Writer Ralph Waldo Ellison (1914 -1994) saw America as a place of endless possibilities and his words searched for the meaning of freedom and identity.
As a young man, his heart's desire was to be a musician, so he moved from Oklahoma City to New York in 1936. "I thought of it as the freest of American cities and considered Harlem as the site and symbol of Afro-American progress," he explained.
In New York, he met Richard Wright, a black storyteller who urged Ellison to write and "give voice to the voiceless black experience." Ellison listened and began to integrate his passion for jazz with the flow of his word construction.
What emerged was Invisible Man, a seven-year project that became a college text standard upon its 1952 release. Named by Book Week as "the most distinguished single work" published in America between 1945 and 1965, the novel is written in first person, singular. Its nameless narrator, a black man growing up in the South and Harlem in the 1930s, struggles for identity in a world of intolerance.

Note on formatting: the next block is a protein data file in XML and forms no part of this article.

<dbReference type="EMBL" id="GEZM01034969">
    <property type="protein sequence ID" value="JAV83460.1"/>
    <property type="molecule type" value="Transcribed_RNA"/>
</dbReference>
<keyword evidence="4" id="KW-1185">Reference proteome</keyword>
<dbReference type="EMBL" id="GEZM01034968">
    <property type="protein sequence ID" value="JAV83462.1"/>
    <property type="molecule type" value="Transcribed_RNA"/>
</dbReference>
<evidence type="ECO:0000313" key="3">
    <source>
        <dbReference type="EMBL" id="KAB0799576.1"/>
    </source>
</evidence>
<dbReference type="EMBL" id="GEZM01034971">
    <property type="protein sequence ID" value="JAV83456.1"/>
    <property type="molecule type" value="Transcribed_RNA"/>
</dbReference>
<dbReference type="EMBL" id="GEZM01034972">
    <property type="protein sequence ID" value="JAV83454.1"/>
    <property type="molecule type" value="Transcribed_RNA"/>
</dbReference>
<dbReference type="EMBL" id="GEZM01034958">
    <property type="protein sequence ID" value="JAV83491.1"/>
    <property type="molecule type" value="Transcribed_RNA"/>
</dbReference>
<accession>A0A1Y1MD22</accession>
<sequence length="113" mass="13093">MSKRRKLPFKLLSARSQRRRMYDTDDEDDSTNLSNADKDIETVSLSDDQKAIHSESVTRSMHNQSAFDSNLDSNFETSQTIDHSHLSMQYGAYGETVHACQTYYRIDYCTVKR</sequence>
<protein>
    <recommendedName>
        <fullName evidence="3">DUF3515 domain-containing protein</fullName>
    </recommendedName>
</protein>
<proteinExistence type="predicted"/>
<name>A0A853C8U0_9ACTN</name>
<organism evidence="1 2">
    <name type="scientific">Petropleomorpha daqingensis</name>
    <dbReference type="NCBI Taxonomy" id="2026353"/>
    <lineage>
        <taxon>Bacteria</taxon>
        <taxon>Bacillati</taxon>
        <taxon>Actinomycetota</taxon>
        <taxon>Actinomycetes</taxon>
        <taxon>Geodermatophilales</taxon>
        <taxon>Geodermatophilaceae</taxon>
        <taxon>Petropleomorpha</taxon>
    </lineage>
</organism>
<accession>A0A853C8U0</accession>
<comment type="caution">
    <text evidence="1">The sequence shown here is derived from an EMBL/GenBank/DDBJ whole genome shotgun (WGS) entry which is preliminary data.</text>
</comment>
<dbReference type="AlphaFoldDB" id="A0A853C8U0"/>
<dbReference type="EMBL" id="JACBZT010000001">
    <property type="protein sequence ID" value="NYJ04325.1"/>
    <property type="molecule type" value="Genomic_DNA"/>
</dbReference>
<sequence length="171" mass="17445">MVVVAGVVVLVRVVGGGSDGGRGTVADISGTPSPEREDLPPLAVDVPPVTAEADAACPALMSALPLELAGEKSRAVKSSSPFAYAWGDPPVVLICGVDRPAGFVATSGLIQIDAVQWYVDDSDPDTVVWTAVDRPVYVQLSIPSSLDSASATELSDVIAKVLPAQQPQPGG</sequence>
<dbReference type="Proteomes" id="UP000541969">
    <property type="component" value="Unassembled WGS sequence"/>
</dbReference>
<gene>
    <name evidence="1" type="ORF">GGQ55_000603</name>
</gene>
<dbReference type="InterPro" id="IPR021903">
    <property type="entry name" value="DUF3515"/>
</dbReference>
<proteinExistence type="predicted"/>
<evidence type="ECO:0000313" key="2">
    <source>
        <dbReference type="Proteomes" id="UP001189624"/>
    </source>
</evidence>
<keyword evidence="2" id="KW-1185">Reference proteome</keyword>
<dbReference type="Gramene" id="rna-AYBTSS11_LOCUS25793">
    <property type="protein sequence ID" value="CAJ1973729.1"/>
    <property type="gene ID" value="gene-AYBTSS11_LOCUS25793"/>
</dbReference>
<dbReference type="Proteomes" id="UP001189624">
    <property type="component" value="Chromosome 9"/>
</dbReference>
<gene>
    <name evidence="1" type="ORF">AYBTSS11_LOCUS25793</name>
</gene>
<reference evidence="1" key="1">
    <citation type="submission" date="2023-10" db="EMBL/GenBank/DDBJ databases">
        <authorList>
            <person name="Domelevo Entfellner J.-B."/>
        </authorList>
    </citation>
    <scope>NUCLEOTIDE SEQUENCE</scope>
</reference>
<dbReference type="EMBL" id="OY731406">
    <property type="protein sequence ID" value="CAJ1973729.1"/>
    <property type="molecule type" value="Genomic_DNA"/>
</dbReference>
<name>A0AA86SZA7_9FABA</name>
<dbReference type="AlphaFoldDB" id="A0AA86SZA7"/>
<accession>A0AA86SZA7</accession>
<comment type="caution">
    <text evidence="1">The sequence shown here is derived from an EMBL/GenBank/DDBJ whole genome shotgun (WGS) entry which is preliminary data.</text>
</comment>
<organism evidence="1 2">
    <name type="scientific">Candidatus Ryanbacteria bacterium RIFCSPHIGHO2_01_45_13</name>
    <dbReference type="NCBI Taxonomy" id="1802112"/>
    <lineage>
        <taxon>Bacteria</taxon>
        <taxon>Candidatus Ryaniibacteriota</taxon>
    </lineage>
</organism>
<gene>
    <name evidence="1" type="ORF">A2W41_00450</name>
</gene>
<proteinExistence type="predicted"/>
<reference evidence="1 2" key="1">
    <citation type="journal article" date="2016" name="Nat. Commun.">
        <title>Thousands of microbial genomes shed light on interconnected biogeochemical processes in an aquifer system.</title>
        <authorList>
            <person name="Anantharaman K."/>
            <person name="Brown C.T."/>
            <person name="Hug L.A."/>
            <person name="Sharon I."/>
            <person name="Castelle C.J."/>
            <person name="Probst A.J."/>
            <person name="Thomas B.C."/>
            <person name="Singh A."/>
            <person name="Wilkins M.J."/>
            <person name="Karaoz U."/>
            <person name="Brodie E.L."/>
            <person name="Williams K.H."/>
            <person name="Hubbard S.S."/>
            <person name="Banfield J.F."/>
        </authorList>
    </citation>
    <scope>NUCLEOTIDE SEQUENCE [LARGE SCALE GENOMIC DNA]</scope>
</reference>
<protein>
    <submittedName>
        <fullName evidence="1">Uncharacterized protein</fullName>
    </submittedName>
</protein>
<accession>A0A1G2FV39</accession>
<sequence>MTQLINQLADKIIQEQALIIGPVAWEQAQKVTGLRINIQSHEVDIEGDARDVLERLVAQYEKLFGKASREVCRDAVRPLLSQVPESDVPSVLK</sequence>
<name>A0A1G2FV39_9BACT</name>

"I am an invisible man. I am a man of substance, of flesh and bone, fiber and liquids -- and I might even be said to possess a mind. I am invisible, understand, simply because people refuse to see me."
Invisible Man, the only book Ellison published in his lifetime, was a critical and cultural phenomena. "I think the good novelist reduces the chaos of human experience to artistic form. And when successful, he provides the reader with a fresh vision of reality," observed Ellison, who received the Presidential Medal of Freedom in 1969.
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